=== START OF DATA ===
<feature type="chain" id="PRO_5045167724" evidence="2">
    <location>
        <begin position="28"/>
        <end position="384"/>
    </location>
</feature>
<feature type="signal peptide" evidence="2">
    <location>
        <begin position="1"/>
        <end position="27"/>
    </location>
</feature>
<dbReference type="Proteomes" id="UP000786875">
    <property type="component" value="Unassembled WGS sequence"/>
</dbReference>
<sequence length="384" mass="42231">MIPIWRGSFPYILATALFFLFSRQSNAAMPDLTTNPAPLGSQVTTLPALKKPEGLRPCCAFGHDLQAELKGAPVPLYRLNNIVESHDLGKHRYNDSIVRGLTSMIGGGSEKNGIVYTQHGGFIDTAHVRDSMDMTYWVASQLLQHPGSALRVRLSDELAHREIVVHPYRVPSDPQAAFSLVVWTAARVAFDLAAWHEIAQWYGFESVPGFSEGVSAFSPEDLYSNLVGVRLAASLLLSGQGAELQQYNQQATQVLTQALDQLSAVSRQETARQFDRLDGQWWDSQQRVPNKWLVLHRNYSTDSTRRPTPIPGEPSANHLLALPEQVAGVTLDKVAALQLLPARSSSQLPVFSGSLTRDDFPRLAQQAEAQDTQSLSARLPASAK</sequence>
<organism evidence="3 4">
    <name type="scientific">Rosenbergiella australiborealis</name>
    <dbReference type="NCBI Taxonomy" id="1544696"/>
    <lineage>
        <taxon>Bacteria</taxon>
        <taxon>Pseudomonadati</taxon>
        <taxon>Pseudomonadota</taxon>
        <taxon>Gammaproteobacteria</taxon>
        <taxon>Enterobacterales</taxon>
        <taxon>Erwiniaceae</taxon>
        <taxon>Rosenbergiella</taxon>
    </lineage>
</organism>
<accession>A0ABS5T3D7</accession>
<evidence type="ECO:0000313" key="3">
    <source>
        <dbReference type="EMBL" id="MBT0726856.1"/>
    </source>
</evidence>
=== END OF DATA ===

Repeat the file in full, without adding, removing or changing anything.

<feature type="chain" id="PRO_5045167724" evidence="2">
    <location>
        <begin position="28"/>
        <end position="384"/>
    </location>
</feature>
<feature type="signal peptide" evidence="2">
    <location>
        <begin position="1"/>
        <end position="27"/>
    </location>
</feature>
<dbReference type="Proteomes" id="UP000786875">
    <property type="component" value="Unassembled WGS sequence"/>
</dbReference>
<sequence length="384" mass="42231">MIPIWRGSFPYILATALFFLFSRQSNAAMPDLTTNPAPLGSQVTTLPALKKPEGLRPCCAFGHDLQAELKGAPVPLYRLNNIVESHDLGKHRYNDSIVRGLTSMIGGGSEKNGIVYTQHGGFIDTAHVRDSMDMTYWVASQLLQHPGSALRVRLSDELAHREIVVHPYRVPSDPQAAFSLVVWTAARVAFDLAAWHEIAQWYGFESVPGFSEGVSAFSPEDLYSNLVGVRLAASLLLSGQGAELQQYNQQATQVLTQALDQLSAVSRQETARQFDRLDGQWWDSQQRVPNKWLVLHRNYSTDSTRRPTPIPGEPSANHLLALPEQVAGVTLDKVAALQLLPARSSSQLPVFSGSLTRDDFPRLAQQAEAQDTQSLSARLPASAK</sequence>
<organism evidence="3 4">
    <name type="scientific">Rosenbergiella australiborealis</name>
    <dbReference type="NCBI Taxonomy" id="1544696"/>
    <lineage>
        <taxon>Bacteria</taxon>
        <taxon>Pseudomonadati</taxon>
        <taxon>Pseudomonadota</taxon>
        <taxon>Gammaproteobacteria</taxon>
        <taxon>Enterobacterales</taxon>
        <taxon>Erwiniaceae</taxon>
        <taxon>Rosenbergiella</taxon>
    </lineage>
</organism>
<accession>A0ABS5T3D7</accession>
<evidence type="ECO:0000313" key="3">
    <source>
        <dbReference type="EMBL" id="MBT0726856.1"/>
    </source>
</evidence>